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Rediscovering History: American POWs in Korea

As the Abu Ghraib scandal laid bare the American soldiers' outrageous abuse on Iraqi prisoners, the treatment of prisoners of war (POW) has re-aroused the world's attention. Half a century ago, the United States armed forces and the Chinese People's Volunteer Army became opponents in the war on the Korean Peninsula. How did the Chinese forces treat American prisoners captured in that war? The Global Times recently brought this question to Zhou Yuanmin. Now a senior editor with the People's Daily, she was an interpreter in a POW camp during those years.

Not long after entering the war, the Chinese army captured thousands of the US army and allied forces. To house them, it set up a large POW camp in Pyoktong, on the southern bank of the Yalu River, which runs along the China-North Korea border. A number of graduates from top Chinese universities, including Fudan University, were recruited by the Chinese People's Volunteer Army to help watch over the prisoners in Pyoktong. In 1952, 20-year-old Zhou, a sophomore at Jinling Women's University in Nanjing, Jiangsu Province, went to Pyoktong to work as an interpreter.

"As an iron discipline, in the Chinese army it's absolutely forbidden to maltreat prisoners," Zhou said. "We were not allowed to search their pockets. They were allowed to keep cigarettes and other personal belongings with them. Valuables such as gold watches were registered for management, and were returned to their owners when prisoners were repatriated."


In the icy cold winter, the Chinese forces provided their American prisoners with cotton-padded clothes, quilts and woolen blankets. Their daily food included cooked rice, steamed bread, potatoes, soybeans and meat. In respect of Westerners' eating habits, the camp provided a monthly sugar ration to the American POWs and requisitioned ovens to bake fresh bread.


All foodstuffs were shipped by train from the newly founded People's Republic of China that had been subjected itself to a series of wars and thus was in an extreme shortage of goods and materials. What Zhou found nearly unbearable was that some Chinese soldiers were killed by US bombers as they brought food to the POWs.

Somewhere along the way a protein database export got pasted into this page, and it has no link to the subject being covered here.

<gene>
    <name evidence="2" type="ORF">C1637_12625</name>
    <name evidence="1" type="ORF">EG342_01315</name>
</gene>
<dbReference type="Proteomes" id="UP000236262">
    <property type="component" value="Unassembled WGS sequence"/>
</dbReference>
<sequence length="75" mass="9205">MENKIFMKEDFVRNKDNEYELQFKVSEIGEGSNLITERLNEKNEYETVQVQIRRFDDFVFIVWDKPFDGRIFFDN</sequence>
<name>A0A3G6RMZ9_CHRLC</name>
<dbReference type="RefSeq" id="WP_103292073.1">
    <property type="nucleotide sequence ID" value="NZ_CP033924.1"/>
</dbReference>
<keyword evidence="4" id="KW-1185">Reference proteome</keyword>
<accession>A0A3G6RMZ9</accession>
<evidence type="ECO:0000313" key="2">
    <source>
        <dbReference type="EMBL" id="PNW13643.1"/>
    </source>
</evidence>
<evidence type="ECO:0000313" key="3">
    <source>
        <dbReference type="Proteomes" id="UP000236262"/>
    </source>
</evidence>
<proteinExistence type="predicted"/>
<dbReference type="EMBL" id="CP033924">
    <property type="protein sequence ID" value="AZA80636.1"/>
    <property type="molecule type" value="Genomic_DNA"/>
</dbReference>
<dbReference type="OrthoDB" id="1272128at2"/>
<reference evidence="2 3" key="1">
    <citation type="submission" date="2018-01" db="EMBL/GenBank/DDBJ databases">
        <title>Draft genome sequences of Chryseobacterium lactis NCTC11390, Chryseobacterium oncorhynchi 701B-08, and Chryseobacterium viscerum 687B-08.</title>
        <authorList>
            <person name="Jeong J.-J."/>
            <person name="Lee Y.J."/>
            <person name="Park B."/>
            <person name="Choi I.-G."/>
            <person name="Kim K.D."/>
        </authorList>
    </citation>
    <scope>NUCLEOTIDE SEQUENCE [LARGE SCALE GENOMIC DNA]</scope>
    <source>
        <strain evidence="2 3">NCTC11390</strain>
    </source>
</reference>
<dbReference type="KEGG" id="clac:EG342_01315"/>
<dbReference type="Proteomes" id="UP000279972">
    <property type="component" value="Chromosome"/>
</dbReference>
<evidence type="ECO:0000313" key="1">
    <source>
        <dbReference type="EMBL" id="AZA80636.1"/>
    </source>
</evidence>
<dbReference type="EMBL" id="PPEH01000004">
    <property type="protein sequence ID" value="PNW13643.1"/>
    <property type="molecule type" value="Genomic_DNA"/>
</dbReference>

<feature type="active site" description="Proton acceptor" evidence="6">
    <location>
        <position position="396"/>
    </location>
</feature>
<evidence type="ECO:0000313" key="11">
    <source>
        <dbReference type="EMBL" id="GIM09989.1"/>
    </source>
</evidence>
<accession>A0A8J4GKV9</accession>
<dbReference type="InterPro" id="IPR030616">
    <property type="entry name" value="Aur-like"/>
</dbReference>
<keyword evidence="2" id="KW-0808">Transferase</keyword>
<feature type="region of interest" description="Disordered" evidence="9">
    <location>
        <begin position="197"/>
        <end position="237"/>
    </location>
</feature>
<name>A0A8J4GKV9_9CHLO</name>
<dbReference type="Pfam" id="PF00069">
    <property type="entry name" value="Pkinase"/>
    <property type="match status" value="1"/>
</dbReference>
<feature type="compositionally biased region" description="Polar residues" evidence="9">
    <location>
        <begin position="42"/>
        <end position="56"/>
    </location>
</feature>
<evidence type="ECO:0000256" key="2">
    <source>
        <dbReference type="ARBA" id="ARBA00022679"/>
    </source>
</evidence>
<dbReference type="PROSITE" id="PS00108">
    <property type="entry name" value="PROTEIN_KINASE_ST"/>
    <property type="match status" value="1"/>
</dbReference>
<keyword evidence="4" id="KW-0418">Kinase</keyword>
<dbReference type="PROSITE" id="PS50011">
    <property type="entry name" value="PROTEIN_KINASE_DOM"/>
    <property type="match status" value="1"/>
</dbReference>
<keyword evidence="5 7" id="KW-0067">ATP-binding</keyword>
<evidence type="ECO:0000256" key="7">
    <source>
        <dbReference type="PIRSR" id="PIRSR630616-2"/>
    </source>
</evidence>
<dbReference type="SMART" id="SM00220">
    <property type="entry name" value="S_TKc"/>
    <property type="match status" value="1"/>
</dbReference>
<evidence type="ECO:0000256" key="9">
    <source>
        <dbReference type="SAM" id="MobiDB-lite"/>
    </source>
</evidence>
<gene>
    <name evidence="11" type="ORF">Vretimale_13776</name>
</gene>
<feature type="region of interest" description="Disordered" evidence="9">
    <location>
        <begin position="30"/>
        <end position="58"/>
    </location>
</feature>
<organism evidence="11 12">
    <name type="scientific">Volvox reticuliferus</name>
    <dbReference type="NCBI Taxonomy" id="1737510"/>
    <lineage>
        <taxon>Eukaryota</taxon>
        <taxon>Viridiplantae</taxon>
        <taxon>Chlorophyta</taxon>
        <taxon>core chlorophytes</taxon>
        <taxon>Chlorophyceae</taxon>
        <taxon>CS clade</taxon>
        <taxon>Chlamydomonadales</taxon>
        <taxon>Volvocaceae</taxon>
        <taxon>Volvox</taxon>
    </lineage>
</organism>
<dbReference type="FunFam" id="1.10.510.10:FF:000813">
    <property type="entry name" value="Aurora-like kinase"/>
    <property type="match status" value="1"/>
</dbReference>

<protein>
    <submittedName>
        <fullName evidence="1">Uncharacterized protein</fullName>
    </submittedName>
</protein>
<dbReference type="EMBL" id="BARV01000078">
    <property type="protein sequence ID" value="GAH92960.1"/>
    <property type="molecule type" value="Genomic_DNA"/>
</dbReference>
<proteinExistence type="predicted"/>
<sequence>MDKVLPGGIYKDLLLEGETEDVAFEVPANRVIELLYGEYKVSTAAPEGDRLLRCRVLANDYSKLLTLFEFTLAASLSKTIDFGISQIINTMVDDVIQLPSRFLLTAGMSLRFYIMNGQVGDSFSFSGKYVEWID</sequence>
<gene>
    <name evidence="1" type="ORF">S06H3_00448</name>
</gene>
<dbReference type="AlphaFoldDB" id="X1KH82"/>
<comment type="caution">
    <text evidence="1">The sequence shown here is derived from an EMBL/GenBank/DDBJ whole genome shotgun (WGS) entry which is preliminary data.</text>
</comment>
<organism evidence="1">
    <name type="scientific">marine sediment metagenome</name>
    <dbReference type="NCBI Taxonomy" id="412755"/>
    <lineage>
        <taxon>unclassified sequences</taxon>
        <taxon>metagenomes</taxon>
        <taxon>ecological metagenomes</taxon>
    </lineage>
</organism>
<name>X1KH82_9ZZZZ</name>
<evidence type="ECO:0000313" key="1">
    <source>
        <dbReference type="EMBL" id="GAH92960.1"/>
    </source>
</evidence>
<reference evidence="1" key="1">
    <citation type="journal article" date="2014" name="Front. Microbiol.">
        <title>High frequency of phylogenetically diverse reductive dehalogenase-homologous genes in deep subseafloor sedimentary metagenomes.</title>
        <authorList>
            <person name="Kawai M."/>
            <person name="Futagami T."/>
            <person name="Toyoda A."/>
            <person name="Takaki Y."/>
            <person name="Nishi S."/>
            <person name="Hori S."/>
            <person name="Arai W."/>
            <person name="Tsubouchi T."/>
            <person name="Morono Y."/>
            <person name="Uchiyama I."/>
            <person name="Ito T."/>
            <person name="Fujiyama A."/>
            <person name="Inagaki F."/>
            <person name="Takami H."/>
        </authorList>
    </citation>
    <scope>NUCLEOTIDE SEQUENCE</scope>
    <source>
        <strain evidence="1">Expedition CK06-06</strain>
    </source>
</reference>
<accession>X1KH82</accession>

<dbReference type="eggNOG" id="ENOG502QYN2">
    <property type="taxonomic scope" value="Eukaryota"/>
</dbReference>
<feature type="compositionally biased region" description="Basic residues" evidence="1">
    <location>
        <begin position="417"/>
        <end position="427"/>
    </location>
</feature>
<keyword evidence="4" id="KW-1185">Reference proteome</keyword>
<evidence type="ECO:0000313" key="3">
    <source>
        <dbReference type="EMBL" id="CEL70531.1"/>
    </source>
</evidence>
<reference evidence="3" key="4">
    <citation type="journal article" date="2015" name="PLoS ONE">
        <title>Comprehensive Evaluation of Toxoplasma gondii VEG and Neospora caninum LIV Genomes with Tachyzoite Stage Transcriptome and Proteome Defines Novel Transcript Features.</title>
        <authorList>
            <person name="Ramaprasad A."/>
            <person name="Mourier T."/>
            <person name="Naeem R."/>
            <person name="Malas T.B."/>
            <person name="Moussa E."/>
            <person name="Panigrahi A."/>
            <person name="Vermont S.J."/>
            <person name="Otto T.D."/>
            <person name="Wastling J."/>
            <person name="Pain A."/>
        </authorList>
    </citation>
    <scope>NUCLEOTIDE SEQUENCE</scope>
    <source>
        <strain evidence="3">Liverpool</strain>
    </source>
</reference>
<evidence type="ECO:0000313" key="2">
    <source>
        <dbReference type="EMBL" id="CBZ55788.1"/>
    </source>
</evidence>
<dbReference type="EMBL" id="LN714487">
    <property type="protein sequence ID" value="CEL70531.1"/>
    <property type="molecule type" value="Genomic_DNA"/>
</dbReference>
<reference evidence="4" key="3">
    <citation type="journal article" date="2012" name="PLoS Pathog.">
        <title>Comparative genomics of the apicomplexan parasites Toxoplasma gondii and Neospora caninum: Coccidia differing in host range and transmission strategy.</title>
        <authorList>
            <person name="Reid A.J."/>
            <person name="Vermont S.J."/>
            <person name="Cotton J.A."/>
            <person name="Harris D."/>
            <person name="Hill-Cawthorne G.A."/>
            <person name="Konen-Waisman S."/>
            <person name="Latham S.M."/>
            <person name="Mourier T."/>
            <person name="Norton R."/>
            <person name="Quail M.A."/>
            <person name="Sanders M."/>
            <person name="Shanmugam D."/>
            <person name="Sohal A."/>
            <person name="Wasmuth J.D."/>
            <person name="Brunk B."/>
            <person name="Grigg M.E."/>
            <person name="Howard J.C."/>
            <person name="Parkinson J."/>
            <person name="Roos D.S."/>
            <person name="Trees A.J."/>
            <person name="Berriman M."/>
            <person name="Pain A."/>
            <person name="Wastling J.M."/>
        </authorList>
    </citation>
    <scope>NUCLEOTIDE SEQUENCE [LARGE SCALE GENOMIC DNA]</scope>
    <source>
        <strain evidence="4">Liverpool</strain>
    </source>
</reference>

Once a severely injured American pilot was captured, Zhou recalled. To save his life, the field hospital urgently transported plasma from China, and some Chinese doctors even offered to give their own blood to help the wounded pilot.


In order to add variety to the prisoners' recreational activities, a library was established at the POW camp, showcasing collections of English books and magazines brought specially from Hong Kong. The Chinese side also purchased for the prisoners sporting goods and games, including skates, chess sets, basketballs and footballs.


Religious habits and customs were strictly respected at the camp. Prisoners were able to celebrate either the Christian Christmas and Thanksgiving or Id al-Kurban and Id al-Fitr of Islam. To celebrate Christmas and their own Spring Festival, the Chinese soldiers bought gifts, sweets, biscuits, apples, almonds and wine, while the prisoners put on plays they created themselves.


Despite the huge boards marked "POW" that were erected at the camp, US bombers struck the area regularly. During air raids, the Chinese soldiers often risked their own lives to help get prisoners into the shelters. Many Chinese soldiers and American POWS were killed during air raids, said Zhou.


After the Korean Armistice Agreement was signed in July 1953, the American prisoners were gradually repatriated from the POW camp in Pyoktong. American prisoners, holding fruit and tea given to them by Chinese soldiers, passed by Panmunjom, venue of Korean truce talks.


(China.org.cn by Shao Da, June 6, 2004)

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